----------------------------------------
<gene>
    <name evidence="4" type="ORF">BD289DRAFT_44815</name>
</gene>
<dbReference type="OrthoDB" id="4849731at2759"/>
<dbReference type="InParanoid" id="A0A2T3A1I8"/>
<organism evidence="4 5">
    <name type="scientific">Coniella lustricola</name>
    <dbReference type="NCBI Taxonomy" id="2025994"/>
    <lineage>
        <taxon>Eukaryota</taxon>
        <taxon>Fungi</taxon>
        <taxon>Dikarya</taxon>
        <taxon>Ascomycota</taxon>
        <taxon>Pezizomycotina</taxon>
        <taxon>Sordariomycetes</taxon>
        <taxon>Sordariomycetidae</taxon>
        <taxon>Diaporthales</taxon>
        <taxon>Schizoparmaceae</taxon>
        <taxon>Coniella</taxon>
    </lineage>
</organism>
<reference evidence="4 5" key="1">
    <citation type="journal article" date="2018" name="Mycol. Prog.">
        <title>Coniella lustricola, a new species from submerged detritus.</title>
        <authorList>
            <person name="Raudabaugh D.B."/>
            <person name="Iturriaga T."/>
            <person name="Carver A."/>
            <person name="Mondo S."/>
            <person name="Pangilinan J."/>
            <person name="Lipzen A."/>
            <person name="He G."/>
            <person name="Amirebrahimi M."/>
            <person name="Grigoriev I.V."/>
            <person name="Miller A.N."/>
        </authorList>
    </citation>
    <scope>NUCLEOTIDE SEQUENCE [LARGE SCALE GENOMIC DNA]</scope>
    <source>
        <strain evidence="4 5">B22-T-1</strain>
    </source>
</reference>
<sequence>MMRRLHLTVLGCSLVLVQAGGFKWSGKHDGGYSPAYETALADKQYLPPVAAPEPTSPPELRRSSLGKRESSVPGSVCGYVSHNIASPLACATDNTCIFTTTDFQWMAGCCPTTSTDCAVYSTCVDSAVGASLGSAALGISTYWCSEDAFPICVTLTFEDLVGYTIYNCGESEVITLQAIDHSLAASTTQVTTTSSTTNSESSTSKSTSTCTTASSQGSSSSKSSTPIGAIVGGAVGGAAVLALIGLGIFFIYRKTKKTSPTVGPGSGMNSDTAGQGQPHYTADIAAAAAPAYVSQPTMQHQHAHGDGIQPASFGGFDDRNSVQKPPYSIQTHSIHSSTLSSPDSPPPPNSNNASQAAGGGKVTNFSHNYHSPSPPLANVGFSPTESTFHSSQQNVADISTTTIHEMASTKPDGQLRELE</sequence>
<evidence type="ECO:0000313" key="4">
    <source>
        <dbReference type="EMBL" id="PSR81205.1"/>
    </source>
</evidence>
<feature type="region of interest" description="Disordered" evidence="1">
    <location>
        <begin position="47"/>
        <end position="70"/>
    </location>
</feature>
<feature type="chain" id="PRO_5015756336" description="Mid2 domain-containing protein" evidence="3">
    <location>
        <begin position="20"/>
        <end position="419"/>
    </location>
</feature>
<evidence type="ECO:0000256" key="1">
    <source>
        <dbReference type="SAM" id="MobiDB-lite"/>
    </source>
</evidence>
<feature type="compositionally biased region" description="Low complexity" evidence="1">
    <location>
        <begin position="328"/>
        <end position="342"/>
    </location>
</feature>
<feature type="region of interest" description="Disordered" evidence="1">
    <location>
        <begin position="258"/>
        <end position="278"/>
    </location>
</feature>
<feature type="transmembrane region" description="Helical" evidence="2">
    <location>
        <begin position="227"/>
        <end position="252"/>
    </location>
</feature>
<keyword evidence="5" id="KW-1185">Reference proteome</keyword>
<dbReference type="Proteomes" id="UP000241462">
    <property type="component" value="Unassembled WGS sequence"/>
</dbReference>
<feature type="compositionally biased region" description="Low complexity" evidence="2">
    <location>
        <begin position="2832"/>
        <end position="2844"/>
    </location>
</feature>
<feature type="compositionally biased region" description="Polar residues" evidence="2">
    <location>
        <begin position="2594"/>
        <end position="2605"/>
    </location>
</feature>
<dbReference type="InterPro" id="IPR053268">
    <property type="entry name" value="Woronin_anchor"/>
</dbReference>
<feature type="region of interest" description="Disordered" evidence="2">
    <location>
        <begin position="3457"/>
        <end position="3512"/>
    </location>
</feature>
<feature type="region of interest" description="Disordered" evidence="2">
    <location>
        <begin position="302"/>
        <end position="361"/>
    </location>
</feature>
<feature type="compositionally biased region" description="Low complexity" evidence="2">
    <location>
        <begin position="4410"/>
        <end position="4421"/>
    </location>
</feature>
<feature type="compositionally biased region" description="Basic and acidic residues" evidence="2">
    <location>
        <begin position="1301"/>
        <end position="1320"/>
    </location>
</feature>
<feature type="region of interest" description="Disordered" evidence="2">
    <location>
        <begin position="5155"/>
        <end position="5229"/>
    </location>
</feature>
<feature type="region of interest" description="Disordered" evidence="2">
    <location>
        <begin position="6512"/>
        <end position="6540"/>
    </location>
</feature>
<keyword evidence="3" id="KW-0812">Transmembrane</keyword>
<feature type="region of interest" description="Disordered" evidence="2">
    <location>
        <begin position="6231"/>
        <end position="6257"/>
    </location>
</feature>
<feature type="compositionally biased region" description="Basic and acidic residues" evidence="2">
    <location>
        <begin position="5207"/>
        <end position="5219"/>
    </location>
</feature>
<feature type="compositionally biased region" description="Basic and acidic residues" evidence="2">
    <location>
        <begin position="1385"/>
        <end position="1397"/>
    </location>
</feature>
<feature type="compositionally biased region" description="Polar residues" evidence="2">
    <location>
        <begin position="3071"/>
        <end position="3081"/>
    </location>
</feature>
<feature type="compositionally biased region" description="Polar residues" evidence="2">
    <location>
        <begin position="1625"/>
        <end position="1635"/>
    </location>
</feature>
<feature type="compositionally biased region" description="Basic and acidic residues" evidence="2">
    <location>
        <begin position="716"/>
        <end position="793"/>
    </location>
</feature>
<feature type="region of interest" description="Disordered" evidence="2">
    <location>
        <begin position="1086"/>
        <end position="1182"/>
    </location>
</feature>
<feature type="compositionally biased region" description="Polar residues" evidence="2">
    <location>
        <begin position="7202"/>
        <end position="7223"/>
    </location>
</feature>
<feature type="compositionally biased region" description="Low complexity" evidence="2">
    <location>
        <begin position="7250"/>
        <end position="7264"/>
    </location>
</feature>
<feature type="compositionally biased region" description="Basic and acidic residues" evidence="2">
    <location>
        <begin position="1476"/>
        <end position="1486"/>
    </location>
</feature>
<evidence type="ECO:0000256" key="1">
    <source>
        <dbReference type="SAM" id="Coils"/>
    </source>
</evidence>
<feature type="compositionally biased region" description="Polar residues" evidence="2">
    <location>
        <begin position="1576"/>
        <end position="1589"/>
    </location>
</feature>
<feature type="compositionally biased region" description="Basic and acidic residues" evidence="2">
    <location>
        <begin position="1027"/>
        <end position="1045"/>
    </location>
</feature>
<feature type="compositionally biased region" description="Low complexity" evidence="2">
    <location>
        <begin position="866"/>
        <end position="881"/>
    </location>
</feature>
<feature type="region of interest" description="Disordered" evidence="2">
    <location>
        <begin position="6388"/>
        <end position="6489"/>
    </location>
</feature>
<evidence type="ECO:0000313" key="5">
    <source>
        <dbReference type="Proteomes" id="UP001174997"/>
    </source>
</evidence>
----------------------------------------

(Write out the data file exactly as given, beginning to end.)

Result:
<gene>
    <name evidence="4" type="ORF">BD289DRAFT_44815</name>
</gene>
<dbReference type="OrthoDB" id="4849731at2759"/>
<dbReference type="InParanoid" id="A0A2T3A1I8"/>
<organism evidence="4 5">
    <name type="scientific">Coniella lustricola</name>
    <dbReference type="NCBI Taxonomy" id="2025994"/>
    <lineage>
        <taxon>Eukaryota</taxon>
        <taxon>Fungi</taxon>
        <taxon>Dikarya</taxon>
        <taxon>Ascomycota</taxon>
        <taxon>Pezizomycotina</taxon>
        <taxon>Sordariomycetes</taxon>
        <taxon>Sordariomycetidae</taxon>
        <taxon>Diaporthales</taxon>
        <taxon>Schizoparmaceae</taxon>
        <taxon>Coniella</taxon>
    </lineage>
</organism>
<reference evidence="4 5" key="1">
    <citation type="journal article" date="2018" name="Mycol. Prog.">
        <title>Coniella lustricola, a new species from submerged detritus.</title>
        <authorList>
            <person name="Raudabaugh D.B."/>
            <person name="Iturriaga T."/>
            <person name="Carver A."/>
            <person name="Mondo S."/>
            <person name="Pangilinan J."/>
            <person name="Lipzen A."/>
            <person name="He G."/>
            <person name="Amirebrahimi M."/>
            <person name="Grigoriev I.V."/>
            <person name="Miller A.N."/>
        </authorList>
    </citation>
    <scope>NUCLEOTIDE SEQUENCE [LARGE SCALE GENOMIC DNA]</scope>
    <source>
        <strain evidence="4 5">B22-T-1</strain>
    </source>
</reference>
<sequence>MMRRLHLTVLGCSLVLVQAGGFKWSGKHDGGYSPAYETALADKQYLPPVAAPEPTSPPELRRSSLGKRESSVPGSVCGYVSHNIASPLACATDNTCIFTTTDFQWMAGCCPTTSTDCAVYSTCVDSAVGASLGSAALGISTYWCSEDAFPICVTLTFEDLVGYTIYNCGESEVITLQAIDHSLAASTTQVTTTSSTTNSESSTSKSTSTCTTASSQGSSSSKSSTPIGAIVGGAVGGAAVLALIGLGIFFIYRKTKKTSPTVGPGSGMNSDTAGQGQPHYTADIAAAAAPAYVSQPTMQHQHAHGDGIQPASFGGFDDRNSVQKPPYSIQTHSIHSSTLSSPDSPPPPNSNNASQAAGGGKVTNFSHNYHSPSPPLANVGFSPTESTFHSSQQNVADISTTTIHEMASTKPDGQLRELE</sequence>
<evidence type="ECO:0000313" key="4">
    <source>
        <dbReference type="EMBL" id="PSR81205.1"/>
    </source>
</evidence>
<feature type="region of interest" description="Disordered" evidence="1">
    <location>
        <begin position="47"/>
        <end position="70"/>
    </location>
</feature>
<feature type="chain" id="PRO_5015756336" description="Mid2 domain-containing protein" evidence="3">
    <location>
        <begin position="20"/>
        <end position="419"/>
    </location>
</feature>
<evidence type="ECO:0000256" key="1">
    <source>
        <dbReference type="SAM" id="MobiDB-lite"/>
    </source>
</evidence>
<feature type="compositionally biased region" description="Low complexity" evidence="1">
    <location>
        <begin position="328"/>
        <end position="342"/>
    </location>
</feature>
<feature type="region of interest" description="Disordered" evidence="1">
    <location>
        <begin position="258"/>
        <end position="278"/>
    </location>
</feature>
<feature type="transmembrane region" description="Helical" evidence="2">
    <location>
        <begin position="227"/>
        <end position="252"/>
    </location>
</feature>
<keyword evidence="5" id="KW-1185">Reference proteome</keyword>
<dbReference type="Proteomes" id="UP000241462">
    <property type="component" value="Unassembled WGS sequence"/>
</dbReference>
<feature type="compositionally biased region" description="Low complexity" evidence="2">
    <location>
        <begin position="2832"/>
        <end position="2844"/>
    </location>
</feature>
<feature type="compositionally biased region" description="Polar residues" evidence="2">
    <location>
        <begin position="2594"/>
        <end position="2605"/>
    </location>
</feature>
<dbReference type="InterPro" id="IPR053268">
    <property type="entry name" value="Woronin_anchor"/>
</dbReference>
<feature type="region of interest" description="Disordered" evidence="2">
    <location>
        <begin position="3457"/>
        <end position="3512"/>
    </location>
</feature>
<feature type="region of interest" description="Disordered" evidence="2">
    <location>
        <begin position="302"/>
        <end position="361"/>
    </location>
</feature>
<feature type="compositionally biased region" description="Low complexity" evidence="2">
    <location>
        <begin position="4410"/>
        <end position="4421"/>
    </location>
</feature>
<feature type="compositionally biased region" description="Basic and acidic residues" evidence="2">
    <location>
        <begin position="1301"/>
        <end position="1320"/>
    </location>
</feature>
<feature type="region of interest" description="Disordered" evidence="2">
    <location>
        <begin position="5155"/>
        <end position="5229"/>
    </location>
</feature>
<feature type="region of interest" description="Disordered" evidence="2">
    <location>
        <begin position="6512"/>
        <end position="6540"/>
    </location>
</feature>
<keyword evidence="3" id="KW-0812">Transmembrane</keyword>
<feature type="region of interest" description="Disordered" evidence="2">
    <location>
        <begin position="6231"/>
        <end position="6257"/>
    </location>
</feature>
<feature type="compositionally biased region" description="Basic and acidic residues" evidence="2">
    <location>
        <begin position="5207"/>
        <end position="5219"/>
    </location>
</feature>
<feature type="compositionally biased region" description="Basic and acidic residues" evidence="2">
    <location>
        <begin position="1385"/>
        <end position="1397"/>
    </location>
</feature>
<feature type="compositionally biased region" description="Polar residues" evidence="2">
    <location>
        <begin position="3071"/>
        <end position="3081"/>
    </location>
</feature>
<feature type="compositionally biased region" description="Polar residues" evidence="2">
    <location>
        <begin position="1625"/>
        <end position="1635"/>
    </location>
</feature>
<feature type="compositionally biased region" description="Basic and acidic residues" evidence="2">
    <location>
        <begin position="716"/>
        <end position="793"/>
    </location>
</feature>
<feature type="region of interest" description="Disordered" evidence="2">
    <location>
        <begin position="1086"/>
        <end position="1182"/>
    </location>
</feature>
<feature type="compositionally biased region" description="Polar residues" evidence="2">
    <location>
        <begin position="7202"/>
        <end position="7223"/>
    </location>
</feature>
<feature type="compositionally biased region" description="Low complexity" evidence="2">
    <location>
        <begin position="7250"/>
        <end position="7264"/>
    </location>
</feature>
<feature type="compositionally biased region" description="Basic and acidic residues" evidence="2">
    <location>
        <begin position="1476"/>
        <end position="1486"/>
    </location>
</feature>
<evidence type="ECO:0000256" key="1">
    <source>
        <dbReference type="SAM" id="Coils"/>
    </source>
</evidence>
<feature type="compositionally biased region" description="Polar residues" evidence="2">
    <location>
        <begin position="1576"/>
        <end position="1589"/>
    </location>
</feature>
<feature type="compositionally biased region" description="Basic and acidic residues" evidence="2">
    <location>
        <begin position="1027"/>
        <end position="1045"/>
    </location>
</feature>
<feature type="compositionally biased region" description="Low complexity" evidence="2">
    <location>
        <begin position="866"/>
        <end position="881"/>
    </location>
</feature>
<feature type="region of interest" description="Disordered" evidence="2">
    <location>
        <begin position="6388"/>
        <end position="6489"/>
    </location>
</feature>
<evidence type="ECO:0000313" key="5">
    <source>
        <dbReference type="Proteomes" id="UP001174997"/>
    </source>
</evidence>